Trump nominates Hutchins as USDA undersecretary, chief scientist
July 17, 2018
President Donald Trump on Monday nominated Scott Hutchins to be Agriculture undersecretary for research, education and economics and the U.S. Department of Agriculture chief scientist.
Hutchins currently serves as the global leader of integrated field sciences for Corteva Agriscience, a division of DowDuPont, and as an adjunct professor at the University of Nebraska.
Previously, he served as president of the Entomological Society of America.
Hutchins earned a bachelor of science in entomology from Auburn University, a master of arts from Mississippi State University, and a doctoral degree from Iowa State University.
Hutchins is the second Trump nominee for the position.
The first nominee was Sam Clovis, a Trump campaign aide and senior adviser at the Agriculture Department, who withdrew. Critics said Clovis did not have the scientific background for the post and he also became embroiled in the investigations into the Trump campaign's involvement with Russia.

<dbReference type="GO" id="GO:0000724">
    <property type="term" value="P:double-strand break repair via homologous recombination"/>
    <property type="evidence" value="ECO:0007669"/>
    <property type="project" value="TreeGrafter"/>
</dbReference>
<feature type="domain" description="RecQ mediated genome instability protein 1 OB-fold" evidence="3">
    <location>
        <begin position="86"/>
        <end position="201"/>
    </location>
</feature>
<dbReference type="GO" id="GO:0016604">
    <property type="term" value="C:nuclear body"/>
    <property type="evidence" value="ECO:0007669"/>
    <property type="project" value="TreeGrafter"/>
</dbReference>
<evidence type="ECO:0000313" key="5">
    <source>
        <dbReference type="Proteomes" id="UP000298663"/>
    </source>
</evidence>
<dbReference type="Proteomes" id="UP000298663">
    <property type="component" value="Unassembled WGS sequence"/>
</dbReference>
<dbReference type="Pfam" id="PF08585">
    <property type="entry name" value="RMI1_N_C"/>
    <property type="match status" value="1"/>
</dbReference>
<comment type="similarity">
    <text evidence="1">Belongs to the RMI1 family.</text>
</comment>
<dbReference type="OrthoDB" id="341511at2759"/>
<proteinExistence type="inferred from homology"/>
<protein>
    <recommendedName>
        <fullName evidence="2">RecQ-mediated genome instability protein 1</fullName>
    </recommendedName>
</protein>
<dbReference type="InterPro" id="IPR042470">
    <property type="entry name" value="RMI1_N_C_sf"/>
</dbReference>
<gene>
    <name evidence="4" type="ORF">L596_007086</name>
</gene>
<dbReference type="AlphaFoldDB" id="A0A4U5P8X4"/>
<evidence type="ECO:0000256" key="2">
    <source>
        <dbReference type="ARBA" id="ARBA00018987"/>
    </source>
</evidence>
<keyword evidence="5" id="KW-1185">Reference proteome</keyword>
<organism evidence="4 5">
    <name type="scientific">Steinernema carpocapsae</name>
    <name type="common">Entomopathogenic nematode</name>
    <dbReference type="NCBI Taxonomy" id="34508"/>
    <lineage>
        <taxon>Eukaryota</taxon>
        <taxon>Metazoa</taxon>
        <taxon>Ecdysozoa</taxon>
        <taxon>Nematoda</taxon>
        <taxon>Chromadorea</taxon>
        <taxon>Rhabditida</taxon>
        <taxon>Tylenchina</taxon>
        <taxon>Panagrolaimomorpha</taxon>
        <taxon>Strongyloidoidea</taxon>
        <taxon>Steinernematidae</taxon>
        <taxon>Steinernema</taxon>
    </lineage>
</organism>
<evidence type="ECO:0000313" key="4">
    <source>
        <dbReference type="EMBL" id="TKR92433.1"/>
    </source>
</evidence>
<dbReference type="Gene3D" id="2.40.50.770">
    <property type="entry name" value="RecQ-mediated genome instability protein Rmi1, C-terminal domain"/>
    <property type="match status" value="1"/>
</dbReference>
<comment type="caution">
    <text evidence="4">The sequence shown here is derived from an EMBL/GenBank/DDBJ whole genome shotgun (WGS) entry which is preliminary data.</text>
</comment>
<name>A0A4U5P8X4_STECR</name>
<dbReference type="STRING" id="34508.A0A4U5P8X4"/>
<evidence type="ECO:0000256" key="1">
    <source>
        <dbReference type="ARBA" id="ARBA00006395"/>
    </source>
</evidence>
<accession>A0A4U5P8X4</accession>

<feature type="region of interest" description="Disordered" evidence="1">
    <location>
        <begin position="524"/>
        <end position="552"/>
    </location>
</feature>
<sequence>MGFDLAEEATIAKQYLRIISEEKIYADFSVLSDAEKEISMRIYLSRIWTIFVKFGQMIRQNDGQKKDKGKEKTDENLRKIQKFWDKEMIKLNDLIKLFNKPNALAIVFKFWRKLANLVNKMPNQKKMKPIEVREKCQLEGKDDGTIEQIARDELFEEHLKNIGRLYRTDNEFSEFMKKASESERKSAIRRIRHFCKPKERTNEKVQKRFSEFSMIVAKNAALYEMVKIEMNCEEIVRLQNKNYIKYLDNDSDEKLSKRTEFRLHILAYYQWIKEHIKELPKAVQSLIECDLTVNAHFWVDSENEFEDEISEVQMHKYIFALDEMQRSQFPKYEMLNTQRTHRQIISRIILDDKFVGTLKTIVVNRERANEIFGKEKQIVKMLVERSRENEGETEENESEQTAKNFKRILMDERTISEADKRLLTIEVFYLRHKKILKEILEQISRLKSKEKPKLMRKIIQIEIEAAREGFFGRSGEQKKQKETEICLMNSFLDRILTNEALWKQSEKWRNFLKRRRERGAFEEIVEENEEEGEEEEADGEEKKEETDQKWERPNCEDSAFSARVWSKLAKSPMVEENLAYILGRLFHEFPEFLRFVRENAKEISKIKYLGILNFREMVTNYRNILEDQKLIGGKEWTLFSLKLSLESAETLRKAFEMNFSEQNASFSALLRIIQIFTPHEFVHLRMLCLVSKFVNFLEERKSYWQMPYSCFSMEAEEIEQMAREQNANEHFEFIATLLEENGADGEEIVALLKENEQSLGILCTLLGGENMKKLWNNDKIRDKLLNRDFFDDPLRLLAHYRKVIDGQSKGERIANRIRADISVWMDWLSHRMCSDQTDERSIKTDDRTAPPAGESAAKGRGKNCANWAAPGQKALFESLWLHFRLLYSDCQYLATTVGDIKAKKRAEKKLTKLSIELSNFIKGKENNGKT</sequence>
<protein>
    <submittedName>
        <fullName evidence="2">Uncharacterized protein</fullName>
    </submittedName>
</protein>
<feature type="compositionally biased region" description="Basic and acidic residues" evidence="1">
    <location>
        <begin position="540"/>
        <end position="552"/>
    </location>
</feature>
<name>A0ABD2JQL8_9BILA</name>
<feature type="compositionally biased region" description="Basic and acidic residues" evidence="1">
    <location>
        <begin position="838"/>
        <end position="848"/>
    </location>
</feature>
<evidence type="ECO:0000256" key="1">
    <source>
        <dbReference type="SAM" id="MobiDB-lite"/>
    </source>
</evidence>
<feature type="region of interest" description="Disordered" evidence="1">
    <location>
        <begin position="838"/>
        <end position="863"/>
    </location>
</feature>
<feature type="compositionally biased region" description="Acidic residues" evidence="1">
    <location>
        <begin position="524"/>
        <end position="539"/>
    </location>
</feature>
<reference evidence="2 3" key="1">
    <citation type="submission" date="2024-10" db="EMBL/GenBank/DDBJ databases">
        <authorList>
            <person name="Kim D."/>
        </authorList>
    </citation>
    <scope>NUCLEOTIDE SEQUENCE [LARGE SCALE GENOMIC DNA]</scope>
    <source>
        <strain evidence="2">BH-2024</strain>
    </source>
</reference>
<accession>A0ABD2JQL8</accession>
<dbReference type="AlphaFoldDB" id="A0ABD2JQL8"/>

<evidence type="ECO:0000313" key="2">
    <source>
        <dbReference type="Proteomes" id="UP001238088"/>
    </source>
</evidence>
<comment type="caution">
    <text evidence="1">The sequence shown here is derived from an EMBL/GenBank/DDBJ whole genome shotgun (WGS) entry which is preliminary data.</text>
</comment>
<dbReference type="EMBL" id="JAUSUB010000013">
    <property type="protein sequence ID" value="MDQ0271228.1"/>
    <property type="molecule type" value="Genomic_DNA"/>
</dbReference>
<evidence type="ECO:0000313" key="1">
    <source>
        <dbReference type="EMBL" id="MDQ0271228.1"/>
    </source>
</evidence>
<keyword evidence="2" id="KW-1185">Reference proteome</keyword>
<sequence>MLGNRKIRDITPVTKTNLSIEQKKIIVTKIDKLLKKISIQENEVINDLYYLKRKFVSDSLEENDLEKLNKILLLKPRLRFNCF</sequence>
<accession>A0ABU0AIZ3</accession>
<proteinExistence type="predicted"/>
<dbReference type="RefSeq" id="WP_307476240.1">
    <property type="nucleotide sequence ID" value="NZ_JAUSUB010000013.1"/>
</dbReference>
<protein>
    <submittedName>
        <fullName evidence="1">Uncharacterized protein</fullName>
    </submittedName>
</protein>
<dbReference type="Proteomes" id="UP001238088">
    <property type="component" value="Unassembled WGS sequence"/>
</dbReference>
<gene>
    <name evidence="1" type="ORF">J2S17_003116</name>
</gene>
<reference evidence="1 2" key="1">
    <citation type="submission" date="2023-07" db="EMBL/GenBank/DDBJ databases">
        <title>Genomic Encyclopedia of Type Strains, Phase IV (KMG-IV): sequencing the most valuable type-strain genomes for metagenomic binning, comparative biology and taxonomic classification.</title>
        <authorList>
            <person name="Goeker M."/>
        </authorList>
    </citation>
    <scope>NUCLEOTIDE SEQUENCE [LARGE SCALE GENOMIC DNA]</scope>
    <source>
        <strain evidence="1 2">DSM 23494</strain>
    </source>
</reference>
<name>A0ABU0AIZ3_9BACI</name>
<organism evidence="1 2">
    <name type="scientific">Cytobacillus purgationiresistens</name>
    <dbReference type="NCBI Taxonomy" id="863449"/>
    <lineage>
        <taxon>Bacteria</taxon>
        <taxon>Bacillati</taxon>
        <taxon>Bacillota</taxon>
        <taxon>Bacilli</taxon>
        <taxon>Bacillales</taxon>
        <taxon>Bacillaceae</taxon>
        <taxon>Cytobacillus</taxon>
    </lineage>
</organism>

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Agriculture Secretary Sonny Perdue applauded the nomination.
"I am very excited by the selection of Dr. Hutchins for this leadership role at USDA. His extensive background in research and commitment to sound science and data make him exceptionally qualified for this post, and I am eager to have Dr. Hutchins join the team."
"USDA now has four highly qualified nominees awaiting action in the Senate Agriculture Committee," Perdue said. "It is my hope the committee moves expeditiously to consider these highly qualified individuals as soon as possible. In addition, I also look forward to the full Senate voting on our general counsel nominee as soon as possible."
Ricardo Salvador, director and senior scientist of the Food and Environment Program at Union of Concerned Scientists, said that Huchins' nomination "is the latest in the Trump administration's efforts to maximize corporate influence over the priorities and direction of U.S. agriculture."
"Everywhere you look in the Trump administration, there's Dow," Salvador said.
"From the million-dollar check to the Trump inauguration fund, to the lobbying that persuaded the Environmental Protection Agency to reverse a ban on a pesticide that harms children's brain development, and the lobbying that gave us farm bill proposals that would leave endangered species vulnerable to pesticides," Salvador said.
"Given Hutchins' role as researcher and director of product development for a prominent industry player, we urge the Senate ensure he commits to rising above his industry ties, and uses his expertise to make decisions in the public interest.
"He should draw on his academic training, his long career at Dow and past leadership at the Entomological Society of America to ensure scientific integrity and develop and disseminate research to benefit all farmers and eaters."